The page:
"First, the magnitude of the move next year should be lower than in 2013," the Barclays strategists wrote in a note. "Second, data are likely to be stronger in most developed countries next year and should be a large part of why rates rise. Most importantly, rates should move higher despite significant obstacles. In the U.S., the Fed will likely provide forward guidance to prevent rates from rising too far when it tapers."
Barclays strategists say they now expect the Fed to begin to slow its bond purchases in March. "After years of plumbing new lows in yields, the U.S. bond market finally started selling off in earnest this year. The catalyst has not been stronger GDP [gross domestic product] numbers, which remain stuck around 2 percent. Instead, there are two inter-related reasons," they noted. "One is the rapid improvement in the labor market even in the face of mediocre GDP growth. The other is the Fed emphasizing that labor market improvements will play a larger role in driving monetary policy."
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Rosenberg said it's possible the 10-year yield could overshoot, but it would likely to be contained based on his view.
"The core of my outlook is the dependency of the economy on financial market conditions, so this is exactly what the Fed has been talking about since the 'taper tantrum' of July," he said. "Financial market conditions need to remain easy to support the economic recovery. 'Financial markets conditions' is code word for stocks, bonds and importantly mortgage rates."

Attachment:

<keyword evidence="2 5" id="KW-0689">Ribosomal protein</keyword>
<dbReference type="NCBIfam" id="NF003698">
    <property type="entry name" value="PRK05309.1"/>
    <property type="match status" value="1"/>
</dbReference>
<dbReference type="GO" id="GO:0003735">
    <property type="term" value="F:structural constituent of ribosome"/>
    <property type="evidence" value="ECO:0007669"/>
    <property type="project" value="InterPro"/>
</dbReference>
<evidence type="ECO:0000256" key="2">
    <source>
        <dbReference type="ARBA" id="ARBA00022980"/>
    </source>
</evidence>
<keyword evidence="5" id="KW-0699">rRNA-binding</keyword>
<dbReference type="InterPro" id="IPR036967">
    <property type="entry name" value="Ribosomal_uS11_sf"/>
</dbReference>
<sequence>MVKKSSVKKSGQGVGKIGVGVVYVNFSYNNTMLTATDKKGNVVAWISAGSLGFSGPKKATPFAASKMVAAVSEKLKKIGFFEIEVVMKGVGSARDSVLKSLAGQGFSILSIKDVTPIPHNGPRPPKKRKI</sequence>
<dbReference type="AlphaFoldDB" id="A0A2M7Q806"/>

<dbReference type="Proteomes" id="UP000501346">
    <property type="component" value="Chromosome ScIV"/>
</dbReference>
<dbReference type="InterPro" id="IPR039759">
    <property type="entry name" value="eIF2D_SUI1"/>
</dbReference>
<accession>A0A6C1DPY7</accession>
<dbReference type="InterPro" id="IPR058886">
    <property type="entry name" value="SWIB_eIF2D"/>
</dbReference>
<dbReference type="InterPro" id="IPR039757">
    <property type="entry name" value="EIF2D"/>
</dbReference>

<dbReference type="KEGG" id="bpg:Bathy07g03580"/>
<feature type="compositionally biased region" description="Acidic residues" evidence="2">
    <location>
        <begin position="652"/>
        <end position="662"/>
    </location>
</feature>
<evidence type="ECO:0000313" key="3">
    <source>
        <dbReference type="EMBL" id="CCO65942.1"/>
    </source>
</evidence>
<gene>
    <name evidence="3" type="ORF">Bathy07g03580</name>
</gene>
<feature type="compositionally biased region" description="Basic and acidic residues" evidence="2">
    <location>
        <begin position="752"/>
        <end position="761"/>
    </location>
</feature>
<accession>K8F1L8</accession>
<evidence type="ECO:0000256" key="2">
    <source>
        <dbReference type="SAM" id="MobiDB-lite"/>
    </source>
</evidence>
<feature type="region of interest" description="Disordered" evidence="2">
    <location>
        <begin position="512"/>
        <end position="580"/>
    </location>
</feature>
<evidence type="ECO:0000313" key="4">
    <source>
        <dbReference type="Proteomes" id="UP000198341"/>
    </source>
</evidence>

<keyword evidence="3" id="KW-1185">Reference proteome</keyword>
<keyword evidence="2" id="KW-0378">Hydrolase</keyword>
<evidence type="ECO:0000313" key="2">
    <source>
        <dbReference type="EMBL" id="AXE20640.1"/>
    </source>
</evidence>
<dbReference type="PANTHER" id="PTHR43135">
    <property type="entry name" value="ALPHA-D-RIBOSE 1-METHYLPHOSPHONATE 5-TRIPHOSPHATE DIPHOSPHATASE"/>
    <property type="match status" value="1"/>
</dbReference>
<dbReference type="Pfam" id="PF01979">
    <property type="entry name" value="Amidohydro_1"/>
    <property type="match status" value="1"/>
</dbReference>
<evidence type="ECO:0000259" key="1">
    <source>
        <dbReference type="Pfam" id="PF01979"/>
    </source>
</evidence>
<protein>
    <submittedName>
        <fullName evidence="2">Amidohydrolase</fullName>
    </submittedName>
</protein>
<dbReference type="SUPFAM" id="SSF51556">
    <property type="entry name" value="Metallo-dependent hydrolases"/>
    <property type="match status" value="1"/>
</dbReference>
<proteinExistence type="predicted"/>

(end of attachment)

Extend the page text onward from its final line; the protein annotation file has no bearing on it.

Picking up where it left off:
Rosenberg said if the bond market overshoots, and rates rise too high, too fast. "That's only going to sow the seeds of its own demise," he said.
"What has supported the economy are three main things—interest rate sensitive spending; it's housing and it's wealth effect induced spending," he said. "They're all highly dependent on easy financial market conditions." Rosenberg said there are limits to how high interest rates can go in an economy dependent on this type of growth.
Traders have also said a quick jump in yields could create a selloff in stocks, which could act as a catalyst to bring rates back down.
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There is debate over whether the motors for the economy can change in the coming year. "We're waiting to see business spending. We're waiting to see cap ex. We're waiting to see income growth. These are missing in the economy," Rosenberg said.
Rosenberg said he expects the Fed to wait for more data before tapering its bond buying, so the December meeting is not a likely time for it to act.
As for the timing of the Fed's move to taper bond buying, in a survey of primary dealers Reuters found that most expect the wind down of bond purchases to begin in January or March. Of 18 of the 21 dealers surveyed, eight expect tapering to begin in March and five expect it in January. There were four that said it could start in December or January.
—By CNBC's Patti Domm. Follow here on Twitter @pattidomm.